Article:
Wang Nan
Wangnan 2001.jpg
Wang Nan in 2001 in Moscow after China was awarded the Olympics
Personal information
Native name王楠
Nickname(s)Nan Nan (楠楠), Nan Jie (楠姐)
Nationality China
ResidenceBeijing, China
Born (1978-10-23) October 23, 1978 (age 43)
Fushun, Liaoning, China
Playing styleShakehand grip
Highest ranking1 (January 1999)
Height1.62 m (5 ft 4 in)

Wang Nan (Chinese: 王楠; pinyin: Wáng Nán; born October 23, 1978 in Fushun, Liaoning) is a female Chinese table tennis player from Liaoning. Wang remained as world #1 on the ITTF ranking system from January, 1999 to November, 2002. She is left-handed, and began playing table tennis when she was seven years old. Her particular skills are changing the placement of the ball during rallies and her loop drive, as well as her notable speed. Wang has been the leader of the women's table-tennis team of China after Deng Yaping's retirement. In terms of achievements, she is one of the most successful female table tennis players (alongside Li Xiaoxia, Deng Yaping, Ding Ning, Zhang Yining) having won the gold medal in each of the Table Tennis World Cup, the Table Tennis World Championships, and the Olympic Games.

Personal life

Wang Nan is married to Guo Bin.[1]

Career performance

In 1994 Wang Nan won the women's singles titles at the Swedish Open. The nex, Women's World Table Tennis Cup and Olympic Games. From 1997 to 1998 she won the Women's World Table Tennis Cup twice, as well as the American Open and China Open. At the 1998 Asian Games in Bangkok, Wang won the four gold medals on offer (singles, doubles, mixed doubles and women teams). At the end of 1998, she won the ITTF tour finals.

In 1999 she won the gold medal at the World Table Tennis Championships and the ITTF tour finals in both singles and doubles. She became world #1 in the same year. In the 2000 Summer Olympics in Sydney she won two gold medals in singles and doubles. Her excellent success record has resulted in her becoming a Grand-Slam champion.

However, in the 2002 Asian Games in Busan, she lost two finals in the singles and women's teams competitions, winning no gold medals. Many people criticized her attitude and observed that she was inactive and lacking confidence. A lot of rumors claimed that she was going to retire because her skills were depleted and she could not compete on the improving world stage.

Wang Nan attended 2003 World Table Tennis Championships in Paris. This is her fourth time representing China. She won three gold medals in singles, doubles and mixed doubles and of particular interest, she won both singles and doubles championship for the third time in a row, records which are hard to break in the future. Many people didn't expect her success before the competition began; however, the three gold medals proved that she was still one of the top players in the world.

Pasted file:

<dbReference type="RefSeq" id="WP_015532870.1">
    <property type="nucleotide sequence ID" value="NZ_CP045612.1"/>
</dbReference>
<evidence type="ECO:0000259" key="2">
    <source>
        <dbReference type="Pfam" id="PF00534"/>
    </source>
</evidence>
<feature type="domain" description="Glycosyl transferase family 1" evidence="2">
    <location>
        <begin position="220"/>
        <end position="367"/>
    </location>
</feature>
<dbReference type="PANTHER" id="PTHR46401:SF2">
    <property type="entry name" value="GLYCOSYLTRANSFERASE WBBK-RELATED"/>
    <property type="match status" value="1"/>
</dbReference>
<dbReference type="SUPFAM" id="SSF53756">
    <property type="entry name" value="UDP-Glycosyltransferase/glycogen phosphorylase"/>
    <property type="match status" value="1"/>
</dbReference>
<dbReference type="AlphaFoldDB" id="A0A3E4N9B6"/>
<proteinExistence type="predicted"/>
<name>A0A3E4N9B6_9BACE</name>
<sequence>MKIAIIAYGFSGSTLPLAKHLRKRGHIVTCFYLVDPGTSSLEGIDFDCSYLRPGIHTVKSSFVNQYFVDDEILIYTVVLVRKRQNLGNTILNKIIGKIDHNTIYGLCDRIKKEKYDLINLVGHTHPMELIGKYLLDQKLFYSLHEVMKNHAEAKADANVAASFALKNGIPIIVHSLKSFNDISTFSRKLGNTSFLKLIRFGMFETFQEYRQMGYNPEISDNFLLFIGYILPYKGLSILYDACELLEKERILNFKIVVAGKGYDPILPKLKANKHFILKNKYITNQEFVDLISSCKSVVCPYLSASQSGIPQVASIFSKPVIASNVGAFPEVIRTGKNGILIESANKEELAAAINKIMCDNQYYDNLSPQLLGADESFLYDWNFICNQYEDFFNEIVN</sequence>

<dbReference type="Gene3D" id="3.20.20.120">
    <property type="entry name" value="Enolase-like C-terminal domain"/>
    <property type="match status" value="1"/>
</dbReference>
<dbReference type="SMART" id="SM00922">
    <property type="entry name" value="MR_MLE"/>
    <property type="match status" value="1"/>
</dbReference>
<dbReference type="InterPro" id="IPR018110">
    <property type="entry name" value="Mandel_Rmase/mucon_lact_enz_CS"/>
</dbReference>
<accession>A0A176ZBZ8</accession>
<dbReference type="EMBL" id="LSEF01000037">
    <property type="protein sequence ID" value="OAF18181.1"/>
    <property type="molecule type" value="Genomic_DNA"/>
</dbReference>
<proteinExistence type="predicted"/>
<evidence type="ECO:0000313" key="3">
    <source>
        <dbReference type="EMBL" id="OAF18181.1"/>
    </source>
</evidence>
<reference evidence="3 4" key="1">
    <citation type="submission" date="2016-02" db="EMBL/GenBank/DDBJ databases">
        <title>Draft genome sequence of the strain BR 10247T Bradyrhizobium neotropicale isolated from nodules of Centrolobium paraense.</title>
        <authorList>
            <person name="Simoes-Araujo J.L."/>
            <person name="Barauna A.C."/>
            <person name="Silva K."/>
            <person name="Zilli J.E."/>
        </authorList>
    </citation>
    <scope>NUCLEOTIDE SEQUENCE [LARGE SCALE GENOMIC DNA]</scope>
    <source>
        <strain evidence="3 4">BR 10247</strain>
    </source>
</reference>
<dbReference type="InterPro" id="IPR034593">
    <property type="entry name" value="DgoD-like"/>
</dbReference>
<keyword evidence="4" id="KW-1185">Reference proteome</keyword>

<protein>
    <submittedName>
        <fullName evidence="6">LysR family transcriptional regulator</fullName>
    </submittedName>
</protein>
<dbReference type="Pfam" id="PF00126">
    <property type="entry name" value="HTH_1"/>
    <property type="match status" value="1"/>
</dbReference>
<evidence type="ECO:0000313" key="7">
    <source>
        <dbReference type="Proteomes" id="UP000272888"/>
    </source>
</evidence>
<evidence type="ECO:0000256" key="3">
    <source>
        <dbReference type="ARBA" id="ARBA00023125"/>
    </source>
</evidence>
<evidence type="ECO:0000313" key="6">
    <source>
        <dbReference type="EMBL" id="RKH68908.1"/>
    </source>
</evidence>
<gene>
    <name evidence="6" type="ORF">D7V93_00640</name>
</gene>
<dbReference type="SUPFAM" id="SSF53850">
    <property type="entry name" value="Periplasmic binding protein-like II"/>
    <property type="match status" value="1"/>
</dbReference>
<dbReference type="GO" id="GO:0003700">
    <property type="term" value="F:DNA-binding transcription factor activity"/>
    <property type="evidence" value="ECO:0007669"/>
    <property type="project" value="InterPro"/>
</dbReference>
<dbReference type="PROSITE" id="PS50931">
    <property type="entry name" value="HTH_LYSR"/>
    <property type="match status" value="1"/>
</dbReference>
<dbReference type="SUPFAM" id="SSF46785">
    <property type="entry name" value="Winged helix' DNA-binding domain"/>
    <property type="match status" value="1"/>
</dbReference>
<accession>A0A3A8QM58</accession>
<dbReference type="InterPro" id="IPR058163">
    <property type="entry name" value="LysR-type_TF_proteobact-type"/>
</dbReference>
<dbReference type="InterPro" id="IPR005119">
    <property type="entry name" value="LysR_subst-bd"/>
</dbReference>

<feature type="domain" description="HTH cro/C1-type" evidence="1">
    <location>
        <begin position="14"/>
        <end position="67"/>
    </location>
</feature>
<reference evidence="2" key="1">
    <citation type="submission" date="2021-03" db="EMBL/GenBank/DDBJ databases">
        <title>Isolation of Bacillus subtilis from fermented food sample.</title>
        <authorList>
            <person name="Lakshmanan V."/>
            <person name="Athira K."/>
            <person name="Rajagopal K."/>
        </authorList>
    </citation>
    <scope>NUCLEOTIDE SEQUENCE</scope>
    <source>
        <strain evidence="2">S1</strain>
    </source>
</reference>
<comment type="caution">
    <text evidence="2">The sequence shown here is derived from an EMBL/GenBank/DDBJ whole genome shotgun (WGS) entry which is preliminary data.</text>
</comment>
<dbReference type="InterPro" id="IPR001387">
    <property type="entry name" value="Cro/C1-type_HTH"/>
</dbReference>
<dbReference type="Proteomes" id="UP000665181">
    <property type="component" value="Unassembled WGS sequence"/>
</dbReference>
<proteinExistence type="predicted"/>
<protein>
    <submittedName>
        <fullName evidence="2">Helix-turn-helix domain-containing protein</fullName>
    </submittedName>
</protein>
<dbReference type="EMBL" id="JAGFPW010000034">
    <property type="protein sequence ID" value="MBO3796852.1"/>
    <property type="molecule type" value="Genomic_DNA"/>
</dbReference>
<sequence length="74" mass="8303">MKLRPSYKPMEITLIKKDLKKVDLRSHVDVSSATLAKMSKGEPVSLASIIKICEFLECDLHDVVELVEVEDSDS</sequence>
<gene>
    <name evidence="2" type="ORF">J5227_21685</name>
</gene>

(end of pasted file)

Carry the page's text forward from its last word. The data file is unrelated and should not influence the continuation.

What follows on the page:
At the 2004 Summer Olympics Wang Nan failed to retain her singles crown but went on to win the women's doubles with Zhang Yining.

Four years later at the 2008 Summer Olympics she made it to the Women's Final yet again, this time losing out to Zhang Yining, 8-11, 13–11, 11–8, 11–8, 11–3. She did, however, win the team gold for the host country.

Performance timelines

Key
W  F  SF QF #R RR Q# P# DNQ A Z# PO G S B NMS P NH
(W) winner; (F) finalist; (SF) semifinalist; (QF) quarterfinalist; (#R) rounds 4, 3, 2, 1; (RR) round-robin stage; (Q#) qualification round; (P#) preliminary round; (DNQ) did not qualify; (A) absent; (Z#) Davis/Fed Cup Zonal Group (with number indication) or (PO) play-off; (G) gold, (S) silver or (B) bronze Olympic/Paralympic medal; (NMS) not a Masters tournament; (P) postponed; (NH) not held; (SR) strike rate (events won / competed); (W–L) win–loss record.
To avoid confusion and double counting, these charts are updated at the conclusion of a tournament or when the player's participation has ended.
Tournament 1994 1995 1996 1997 1998 1999 2000 2001 2002 2003 2004 2005 2006 2007 2008 SR W–L Win%
Summer Olympics
Singles NH A Not Held G Not Held QF Not Held S 1 / 3 11–2 85%
Doubles NH A Not Held G Not Held G Not Held 2 / 2 8–0 100%
Team Not Held G 1 / 1 5–0 100%
Win–loss 0–0 0–0 0–0 0–0 0–0 0–0 9–0 0–0 0–0 0–0 6–1 0–0 0–0 0–0 9–1 4 / 6 24–2 92%